You'd only get to use two gears and would likely spend most of your time in 2nd on a country road because the revs would be well below the mythical 5k in 3rd. I don't believe that anyone really drives like that on the road, and would be inclined to agree with FestivAli that in the vast majority of cars it's damn near impossible.
Not necessarily, if you leave it in 3rd above 5000rpm and just use the band up to 6500rpm you can make better progress uphill and out of sweeping bends. Obviously you’d be breaking the speed limits on a B road though so this assumes track only.
rolleyes
I realise that qualifying it with "track only" is probably your means of not incriminating yourself or complying with some obscure rule that we shouldn't glamorise speeding, but even on a road you wouldn't be able to do that because few B-roads will allow you to keep it above 60 for prolonged periods.

horsemeatscandal

373 posts

40 months

Friday 7th December
quotequote all
My car only has 130-odd bhp, which is all found at 100rpm below the redline. Rev it out in 2nd and you’re doing 60, thus you have reached the speed limit on any decent road. Will be doing 80-odd in third. People say lower powered cars are better because you can use all the power. Well I’ll tell you right now I’m very rarely driving at 6900rpm and not for any significant length of time, makes a right racket for a kick off. Still good fun but mostly bullst when spoken about if I’m honest.

CABC

2,206 posts

37 months

Friday 7th December
quotequote all
FestivAli said:
I'm going to take umbrage with all this motoring journo "keeping engine spinning at 5000 revs" bull. In my old Mazda I tried this once, and revving it out to 6500 in 2nd gear had me doing 100kph, 62mph if you like, the highways speed limit. Ears bleeding and feeling like an utter dhead. In fact the only time I hold anything like that amount of revs, or even reach them, is on the freeway, in top, doing 100kph on my 300cc 20ish hp motorbike. I know Clios supposedly have short gearing but this cliche of whanging cars out to the limiter, on public roads is either exaggeration or you are going like 200 kph. I've done a few group drives (vehicle launches, brand experiences) and I appreciate sometimes one can um, let's say reach the speed limit and of course not exceed it at all in these sort of things, and great fun they are too testing performance in 6th at 2200 rpm on a twisty road, but unless you are blatantly speeding I feel its a trope that needs to end. Reading this site since 2004 at 17; am 32 now
if you're on a thrash in a GT86 it's best to keep it above 4.5k.
that's the joy of that car, if you don't use it you may as well have a turbo hatch.
of course you don't do that in normal driving, but to deny that occasional joy is wrong.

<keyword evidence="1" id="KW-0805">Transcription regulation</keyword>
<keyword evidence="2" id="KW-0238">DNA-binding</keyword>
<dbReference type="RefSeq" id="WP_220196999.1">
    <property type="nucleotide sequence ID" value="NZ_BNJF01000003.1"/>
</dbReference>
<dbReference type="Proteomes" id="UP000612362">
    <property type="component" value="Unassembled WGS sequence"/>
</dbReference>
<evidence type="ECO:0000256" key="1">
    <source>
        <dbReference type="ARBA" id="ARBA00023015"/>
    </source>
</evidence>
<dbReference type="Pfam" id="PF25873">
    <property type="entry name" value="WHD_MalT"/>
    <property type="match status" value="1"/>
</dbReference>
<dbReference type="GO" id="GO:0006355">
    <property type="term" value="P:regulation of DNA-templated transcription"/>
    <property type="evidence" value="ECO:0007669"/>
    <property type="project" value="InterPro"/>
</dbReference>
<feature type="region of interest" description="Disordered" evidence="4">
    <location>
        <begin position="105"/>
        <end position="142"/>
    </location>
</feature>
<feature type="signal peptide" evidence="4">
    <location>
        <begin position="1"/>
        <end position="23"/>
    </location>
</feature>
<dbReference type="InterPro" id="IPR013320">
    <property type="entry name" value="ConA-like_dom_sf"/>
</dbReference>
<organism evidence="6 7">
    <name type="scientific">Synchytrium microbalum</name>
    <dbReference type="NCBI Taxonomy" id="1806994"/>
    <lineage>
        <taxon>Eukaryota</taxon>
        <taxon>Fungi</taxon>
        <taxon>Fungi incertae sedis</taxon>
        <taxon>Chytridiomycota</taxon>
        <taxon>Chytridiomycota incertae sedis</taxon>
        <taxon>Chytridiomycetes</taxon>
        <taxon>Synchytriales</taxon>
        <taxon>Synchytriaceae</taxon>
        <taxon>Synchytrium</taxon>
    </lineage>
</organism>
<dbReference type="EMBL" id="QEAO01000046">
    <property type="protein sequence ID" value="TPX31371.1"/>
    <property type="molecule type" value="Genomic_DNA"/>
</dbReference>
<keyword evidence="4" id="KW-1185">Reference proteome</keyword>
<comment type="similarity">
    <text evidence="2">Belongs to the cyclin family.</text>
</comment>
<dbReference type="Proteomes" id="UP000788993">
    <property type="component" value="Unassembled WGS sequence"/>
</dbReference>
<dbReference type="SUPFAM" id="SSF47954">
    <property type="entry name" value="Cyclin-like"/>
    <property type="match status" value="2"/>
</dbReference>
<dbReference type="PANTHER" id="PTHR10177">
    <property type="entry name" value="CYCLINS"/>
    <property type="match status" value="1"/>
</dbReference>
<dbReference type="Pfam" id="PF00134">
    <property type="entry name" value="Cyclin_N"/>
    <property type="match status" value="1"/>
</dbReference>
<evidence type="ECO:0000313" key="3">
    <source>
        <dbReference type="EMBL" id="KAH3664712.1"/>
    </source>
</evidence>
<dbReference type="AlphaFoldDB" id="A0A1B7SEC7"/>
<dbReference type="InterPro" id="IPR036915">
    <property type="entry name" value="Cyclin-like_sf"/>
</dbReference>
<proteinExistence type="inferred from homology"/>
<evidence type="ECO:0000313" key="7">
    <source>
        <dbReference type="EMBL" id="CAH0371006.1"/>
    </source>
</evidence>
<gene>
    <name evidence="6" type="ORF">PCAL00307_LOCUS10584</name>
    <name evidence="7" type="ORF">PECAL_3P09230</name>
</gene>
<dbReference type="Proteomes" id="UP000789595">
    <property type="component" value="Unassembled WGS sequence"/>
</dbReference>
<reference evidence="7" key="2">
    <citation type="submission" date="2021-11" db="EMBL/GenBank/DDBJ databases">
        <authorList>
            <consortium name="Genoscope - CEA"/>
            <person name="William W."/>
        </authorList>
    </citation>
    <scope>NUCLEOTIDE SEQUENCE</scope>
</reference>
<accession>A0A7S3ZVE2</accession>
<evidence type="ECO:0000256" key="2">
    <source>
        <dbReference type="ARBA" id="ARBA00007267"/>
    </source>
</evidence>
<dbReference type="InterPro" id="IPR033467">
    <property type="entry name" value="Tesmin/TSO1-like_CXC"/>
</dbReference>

Mrq1979

1 posts

Friday 7th December
quotequote all
100% agree with Spikyone. The Clio is a lovely car to take round B roads but keeping it above 5k in anything above second and driving legally is a one or the other thing.

It's great keeping it in the power band in second to pull out of corners etc, but the truth is that in reality I've shifted up to third or fourth by the time I'm on a straight (and am well below 5k then) because keeping it that high up the rev range isn't practical unless you're proper yobbing it up and doing 80+ down the twisties. wink

If you are, of course, best of luck, just can't see anyone regularly doing that (keeping it over 5k) above third and keeping their licence if they get nicked biggrin

F4R

36 posts

1 month

Friday 7th December
quotequote all
You don’t need to get anywhere near 5k rpm in 3rd gear to make good progress on a B road. I pootle around in mine as the torque is good enough. If I was racing something quicker on track though I’d be trying to keep it above 5k rpm though.

edoverheels

58 posts

41 months

Friday 7th December
quotequote all
Edited

Edited by edoverheels on Friday 7th December 22:26

Zajda

131 posts

83 months

Friday 7th December
quotequote all
spikyone said:
but even on a road you wouldn't be able to do that because few B-roads will allow you to keep it above 60 for prolonged periods.
Or would you?smile
https://www.youtube.com/watch?v=EH47pi8lUa0

slipstream 1985

6,049 posts

115 months

Saturday 8th December
quotequote all
FestivAli said:
I'm going to take umbrage with all this motoring journo "keeping engine spinning at 5000 revs" bull. In my old Mazda I tried this once, and revving it out to 6500 in 2nd gear had me doing 100kph, 62mph if you like, the highways speed limit. Ears bleeding and feeling like an utter dhead. In fact the only time I hold anything like that amount of revs, or even reach them, is on the freeway, in top, doing 100kph on my 300cc 20ish hp motorbike. I know Clios supposedly have short gearing but this cliche of whanging cars out to the limiter, on public roads is either exaggeration or you are going like 200 kph. I've done a few group drives (vehicle launches, brand experiences) and I appreciate sometimes one can um, let's say reach the speed limit and of course not exceed it at all in these sort of things, and great fun they are too testing performance in 6th at 2200 rpm on a twisty road, but unless you are blatantly speeding I feel its a trope that needs to end. Reading this site since 2004 at 17; am 32 now
I bet you're real fun on a car run, and looking at your garage a motorbike run must be even more fun.

A buzzy hot hatch i've had and yes you need to keep them on song get a proper B road and you will likely be switching betweeen 2n and 3rd gear which would be enough but then get to a bit where the pace slows then you ove to a higher gear and there is still some oomph from 3.5k-5k